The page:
Wrist of Fate: McCoy gets a grasp on his family’s history, left hand.
Wrist of Fate: McCoy gets a grasp on his family’s history, left hand.

Over the last century, a handful of images became emblems of the American immigrant experience: the Statue of Liberty as seen from the railing of a ship entering New York Harbor. Endless lines at Ellis Island filled with persons tired, poor, and/or huddled. The dark, claustrophobic tenements of the Lower East Side. Ed Asner in a wifebeater.

Theater Alliance’s sleek production of Ambition Facing West is blessedly free of such historical window-dressing (and back hair). Yes, Anthony Clarvoe’s 1997 play follows one family across three continents and four generations, but it does away with the epic sweep (read: bloat) of the Rich Man, Poor Man school of historical drama. The secret of Ambition Facing West lies in how it flips the familiar formula. It’s a tale of emigrants, not immigrants.

Clarvoe isn’t terribly interested in why people come to a new place; he’d rather explore why they leave their old one. The play’s action shifts between three eras, starting in Croatia in 1910. Young Stipan (Joe Isenberg) yearns to escape his dying village for America, to the consternation of his stern mother (Amy McWilliams). In 1940s Wyoming, Stipan has grown into a union organizer (Brian Hemmingsen) whose daughter Alma (Maggie Glauber) struggles with her own desire to leave home. In the 1980s, Alma (McWilliams again) is now a successful career woman living in Japan with her grown American son (Brandon McCoy), who forces her to confront the restlessness that has become part of their lineage.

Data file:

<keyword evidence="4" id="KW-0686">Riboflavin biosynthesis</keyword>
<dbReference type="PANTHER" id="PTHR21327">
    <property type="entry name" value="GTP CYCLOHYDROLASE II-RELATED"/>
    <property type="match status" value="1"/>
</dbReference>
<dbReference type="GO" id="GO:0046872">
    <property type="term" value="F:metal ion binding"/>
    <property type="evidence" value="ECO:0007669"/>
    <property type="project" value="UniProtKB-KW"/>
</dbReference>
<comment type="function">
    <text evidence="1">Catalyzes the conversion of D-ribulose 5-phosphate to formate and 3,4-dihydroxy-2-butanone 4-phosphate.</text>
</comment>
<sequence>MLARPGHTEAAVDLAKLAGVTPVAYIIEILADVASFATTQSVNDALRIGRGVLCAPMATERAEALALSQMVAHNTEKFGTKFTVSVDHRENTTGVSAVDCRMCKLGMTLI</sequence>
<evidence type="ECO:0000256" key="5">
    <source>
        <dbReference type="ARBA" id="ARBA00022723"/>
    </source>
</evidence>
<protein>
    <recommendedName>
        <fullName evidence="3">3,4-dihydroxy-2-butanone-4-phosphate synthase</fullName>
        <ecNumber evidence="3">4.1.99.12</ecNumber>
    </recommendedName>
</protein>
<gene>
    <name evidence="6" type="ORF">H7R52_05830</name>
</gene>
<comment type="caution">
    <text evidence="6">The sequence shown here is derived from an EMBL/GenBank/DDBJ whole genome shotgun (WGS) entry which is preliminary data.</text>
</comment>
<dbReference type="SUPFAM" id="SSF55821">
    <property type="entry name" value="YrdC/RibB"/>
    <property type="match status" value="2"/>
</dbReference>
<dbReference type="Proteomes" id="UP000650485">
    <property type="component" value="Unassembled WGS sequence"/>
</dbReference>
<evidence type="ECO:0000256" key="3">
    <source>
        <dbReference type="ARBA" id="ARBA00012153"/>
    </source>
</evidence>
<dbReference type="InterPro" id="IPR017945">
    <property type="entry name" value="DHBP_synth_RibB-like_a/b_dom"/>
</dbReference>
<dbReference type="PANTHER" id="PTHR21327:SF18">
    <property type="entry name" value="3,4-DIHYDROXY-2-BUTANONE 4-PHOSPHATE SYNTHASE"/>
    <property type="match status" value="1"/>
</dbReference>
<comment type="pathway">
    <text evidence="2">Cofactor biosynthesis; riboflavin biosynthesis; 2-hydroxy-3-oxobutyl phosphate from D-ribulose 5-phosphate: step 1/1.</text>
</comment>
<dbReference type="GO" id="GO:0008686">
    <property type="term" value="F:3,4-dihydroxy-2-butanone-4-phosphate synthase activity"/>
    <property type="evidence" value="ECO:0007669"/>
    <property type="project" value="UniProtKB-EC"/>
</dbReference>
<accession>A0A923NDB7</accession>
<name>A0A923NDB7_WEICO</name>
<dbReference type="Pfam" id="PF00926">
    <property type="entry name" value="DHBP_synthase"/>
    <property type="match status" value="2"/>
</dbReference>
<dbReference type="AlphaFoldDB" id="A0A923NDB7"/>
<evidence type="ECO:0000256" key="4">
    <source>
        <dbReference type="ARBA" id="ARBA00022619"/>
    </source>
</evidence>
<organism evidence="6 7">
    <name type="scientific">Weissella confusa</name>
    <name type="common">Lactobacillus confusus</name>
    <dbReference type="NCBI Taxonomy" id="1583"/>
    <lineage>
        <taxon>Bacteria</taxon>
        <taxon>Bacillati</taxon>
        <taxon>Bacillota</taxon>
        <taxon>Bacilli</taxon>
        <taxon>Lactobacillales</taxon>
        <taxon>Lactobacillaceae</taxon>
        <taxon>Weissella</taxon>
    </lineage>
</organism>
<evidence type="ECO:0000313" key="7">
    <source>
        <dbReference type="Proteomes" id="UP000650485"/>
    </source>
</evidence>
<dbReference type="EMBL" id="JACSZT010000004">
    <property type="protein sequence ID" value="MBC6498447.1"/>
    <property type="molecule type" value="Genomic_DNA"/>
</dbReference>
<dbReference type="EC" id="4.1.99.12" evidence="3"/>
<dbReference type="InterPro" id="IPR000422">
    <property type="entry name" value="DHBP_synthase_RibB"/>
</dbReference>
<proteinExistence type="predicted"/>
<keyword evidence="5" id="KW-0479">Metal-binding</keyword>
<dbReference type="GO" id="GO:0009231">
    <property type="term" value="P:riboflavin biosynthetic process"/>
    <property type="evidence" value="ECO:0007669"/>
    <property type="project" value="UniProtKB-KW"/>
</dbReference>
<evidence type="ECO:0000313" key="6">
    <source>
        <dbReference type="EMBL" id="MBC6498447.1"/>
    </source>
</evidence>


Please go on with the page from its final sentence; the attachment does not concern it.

Consider the above paragraph your official Ambition Facing West scorecard, and keep it handy. You’ll thank me, because Clarvoe’s script simply barrels ahead, leaving it almost entirely up to the director and design team to clue the audience in on how characters in one time period are related to those in another. It’s a big job, because both Stipan and Alma are played at two different ages by two different actors, and most of the other actors also double up on roles. Erin Nugent’s smart period costuming helps to sort things out, but I can’t help thinking more could have been done in the blocking to help the audience twig onto who’s who and when’s when more immediately. The furrowed brows I saw in the lobby during intermission would seem to bear this out.

But that’s a quibble, because former Artistic Director Jeremy Skidmore’s return to the Theater Alliance director’s chair is clearly a victory lap. Clarvoe’s script is smart, funny, and fast, but not without its pitfalls, and Skidmore makes certain his actors vault over these without breaking stride. Here’s a big one: Jennifer Mendenhall plays Alma’s mother, who delivers a lengthy speech late in the second act that is overstuffed with crazily labored architectural metaphors about heartbreak. (“Ballrooms of agony! Great halls of sadness!”) It’s so big the obvious choice would be to play it for laughs, but Mendenhall digs in and utterly sells it. She gets right to the desperation at that speech’s core and cracks it wide open, which is decidedly less funny—and infinitely more interesting.